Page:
There may not be a better place on earth for fly fishing. That Roaring Fork River, a gold medal fishing river, flows right through the town. Fifteen minutes down the valley, it is accompanied by Fryingpan River, another gold medal river. Fifteen minutes after there, the Crystal River joins the party – another world class fly fishing river. You can hire a guide to take you to their favorite secret spots, or you can just grab your rod and head out there – it’s hard to go wrong in this area!

Just make sure you don’t venture onto private property and pick up a Colorado fishing license! You can grab one onlinefrom the City Market downtown or at the fly shops in Aspen, Basalt or Carbondale.

A winding river near Aspen Colorado
There are plenty of good fishing opportunities in Aspen

Best Aspen Restaurants

Aspen is a food city with plenty of gourmet options. If you’re looking for a more casual place to grab a go-to meal or a bite to eat after a long day on the trails, here are some of our recommendations:

  • Zane’s Tavern: A sports bar popular with locals, especially when the Denver Broncos are playing. The food is typical pub grub, but it is hearty and cheap. And you can’t go wrong with something fried, right?
  • Big Wrap: This is a cash only casual joint that serves tacos, wraps, sandwiches and more.
  • Jour de Fete: the French name may sound fancy, but this is a no-frills deli with great sandwiches and salads.
  • Bangkok Happy Bowl: Delicious Thai food that you can eat in or take out.
  • Woody Creek Tavern: This is the famous haunt of the late Hunter S. Thompson. About a 20-minute walk out of town (or 10 minutes by bike), they serve comfort food and have an eclectic atmosphere.
downtown Aspen Colorado
downtown Aspen, Colorado

Other things to do in Aspen in the summer

Do you have more time to fill up during your trip? Here are some of our other favorite summer activities in Aspen:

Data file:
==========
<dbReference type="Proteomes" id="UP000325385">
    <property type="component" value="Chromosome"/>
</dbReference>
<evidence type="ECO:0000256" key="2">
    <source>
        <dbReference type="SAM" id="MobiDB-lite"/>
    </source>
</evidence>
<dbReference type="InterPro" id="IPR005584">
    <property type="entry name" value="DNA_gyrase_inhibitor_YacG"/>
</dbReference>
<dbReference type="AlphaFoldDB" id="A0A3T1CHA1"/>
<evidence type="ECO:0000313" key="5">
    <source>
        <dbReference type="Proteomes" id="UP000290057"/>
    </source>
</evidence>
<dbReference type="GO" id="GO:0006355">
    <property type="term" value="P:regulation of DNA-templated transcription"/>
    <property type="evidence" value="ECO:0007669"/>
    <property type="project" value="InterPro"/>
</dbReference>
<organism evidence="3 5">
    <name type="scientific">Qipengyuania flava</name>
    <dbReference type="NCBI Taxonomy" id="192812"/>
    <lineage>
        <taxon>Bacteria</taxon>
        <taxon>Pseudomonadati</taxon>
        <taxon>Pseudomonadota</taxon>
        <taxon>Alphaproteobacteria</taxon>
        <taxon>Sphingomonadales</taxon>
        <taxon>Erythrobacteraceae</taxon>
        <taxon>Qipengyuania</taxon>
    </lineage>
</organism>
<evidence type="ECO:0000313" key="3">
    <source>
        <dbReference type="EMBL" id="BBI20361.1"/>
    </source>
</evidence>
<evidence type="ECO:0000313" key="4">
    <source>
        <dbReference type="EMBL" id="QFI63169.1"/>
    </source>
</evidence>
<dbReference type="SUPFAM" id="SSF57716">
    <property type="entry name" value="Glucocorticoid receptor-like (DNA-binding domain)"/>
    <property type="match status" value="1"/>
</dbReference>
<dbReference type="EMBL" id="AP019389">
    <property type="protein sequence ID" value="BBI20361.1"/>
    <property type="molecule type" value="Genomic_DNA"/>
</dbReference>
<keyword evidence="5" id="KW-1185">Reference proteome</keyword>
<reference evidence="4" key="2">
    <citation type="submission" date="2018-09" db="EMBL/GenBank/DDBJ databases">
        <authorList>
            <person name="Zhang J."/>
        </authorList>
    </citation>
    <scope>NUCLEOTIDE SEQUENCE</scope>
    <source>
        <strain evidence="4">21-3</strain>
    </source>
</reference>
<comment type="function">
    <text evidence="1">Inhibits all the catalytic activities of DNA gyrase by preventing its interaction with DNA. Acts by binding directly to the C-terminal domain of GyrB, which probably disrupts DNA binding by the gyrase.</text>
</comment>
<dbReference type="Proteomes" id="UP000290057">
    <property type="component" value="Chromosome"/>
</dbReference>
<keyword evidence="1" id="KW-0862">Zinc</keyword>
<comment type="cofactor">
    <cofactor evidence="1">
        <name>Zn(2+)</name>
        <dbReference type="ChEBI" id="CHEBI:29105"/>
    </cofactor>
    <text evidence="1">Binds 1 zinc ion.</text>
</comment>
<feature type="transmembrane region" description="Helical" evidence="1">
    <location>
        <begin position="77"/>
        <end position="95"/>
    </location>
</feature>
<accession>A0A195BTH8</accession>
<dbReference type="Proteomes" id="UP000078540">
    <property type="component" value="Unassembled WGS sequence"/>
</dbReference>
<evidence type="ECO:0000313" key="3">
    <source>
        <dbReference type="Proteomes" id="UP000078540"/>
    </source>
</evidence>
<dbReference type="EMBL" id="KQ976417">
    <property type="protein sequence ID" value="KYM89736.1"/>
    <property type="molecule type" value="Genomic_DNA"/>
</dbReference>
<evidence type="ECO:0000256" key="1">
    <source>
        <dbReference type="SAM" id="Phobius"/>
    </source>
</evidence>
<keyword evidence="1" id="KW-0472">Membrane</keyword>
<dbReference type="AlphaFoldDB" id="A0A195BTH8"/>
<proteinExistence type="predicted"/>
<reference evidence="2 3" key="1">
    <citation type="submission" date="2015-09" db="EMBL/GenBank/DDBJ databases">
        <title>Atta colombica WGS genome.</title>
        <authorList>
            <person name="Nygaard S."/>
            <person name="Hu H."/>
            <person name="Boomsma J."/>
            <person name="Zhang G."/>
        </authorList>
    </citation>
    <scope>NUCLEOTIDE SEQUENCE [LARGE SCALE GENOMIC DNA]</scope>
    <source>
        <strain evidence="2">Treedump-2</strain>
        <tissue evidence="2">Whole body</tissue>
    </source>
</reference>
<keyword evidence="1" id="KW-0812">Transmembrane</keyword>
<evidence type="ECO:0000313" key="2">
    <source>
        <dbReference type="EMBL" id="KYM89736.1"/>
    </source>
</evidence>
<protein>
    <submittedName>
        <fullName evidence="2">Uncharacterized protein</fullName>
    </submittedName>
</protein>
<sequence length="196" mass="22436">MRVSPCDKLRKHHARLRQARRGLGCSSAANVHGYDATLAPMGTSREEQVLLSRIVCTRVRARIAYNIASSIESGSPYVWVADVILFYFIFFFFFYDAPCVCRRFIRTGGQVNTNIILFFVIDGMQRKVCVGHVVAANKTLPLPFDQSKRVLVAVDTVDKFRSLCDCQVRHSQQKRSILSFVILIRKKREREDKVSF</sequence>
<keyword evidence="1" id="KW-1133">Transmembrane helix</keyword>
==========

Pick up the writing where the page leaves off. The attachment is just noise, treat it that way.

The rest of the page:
• Hike or take the gondola up Aspen Mountain for a free game frisbee golf. There is a disc golf course right at the top of the ski area. Discs can be rented from Four Mountain Sports, or you are welcome to bring your own. If you are in Snowmass, there is also a course on the mountain there.
  • Pipe or paddle board through Northstar Nature Preserve. The current is gentle, the water is shallow (and cold!), and there’s no better way to spend a summer afternoon.
  • Go for the coldest swim of your life at The caves. These melt pools and waterfalls east of town look like a scene from an enchanted fairy tale, but the water temperature feels more like a winter nightmare. If you decide to jump in, be prepared for the icy waters to take your breath away – literally.
  • Catch some music: The Aspen Music Festivall takes place every summer, all summer long, and students can be found giving free performances on street corners around the city. Also check the live music calendar at Belly up.
The Grottos pools near Aspen Colorado
The caves near Aspen

Aspen Camping & Lodging options

Aspen is a popular summer destination – make sure you book your camping or overnight stay in advance! Here are a few tips for campsites and hotels:

  • Camping is limited in and around Aspen; the nearest campsite is Difficult campsite eight miles outside the city toward Independence Pass. You can also camp near the iconic Maroon Bells at Silver Queen Campsite. Both of these fill up quickly, so make reservations in advance if possible. Check out The Dirt app for more Aspen camping recommendations.
  • Aspen budget hotels: Mountain Chalet, Tyrolean Lodgeand Annabelle inn all have fantastic locations without the price tag of their luxurious neighbours.
  • If you want to turn it up a bit, you have to Limelight HotelHotel Aspen and Gantt are all great places to stay in the summer in Aspen.

Have you ever visited Aspen? Are we missing some of the best things to do in Aspen in the summer? Let us know in the comments below!

Discover the best things to do in Aspen in the summer, including hiking, biking, dining, camping and more.

Written by
Kristen Bor

Hi there! My name is Kristen and this is my outdoor blog. I discovered the power of nature in my 20s, when I needed it most. Now 15 years later, prioritizing that critical connection with nature continues to improve my life. My goal at Bearfoot Theory is to give you the tools and advice you need to get outside responsibly.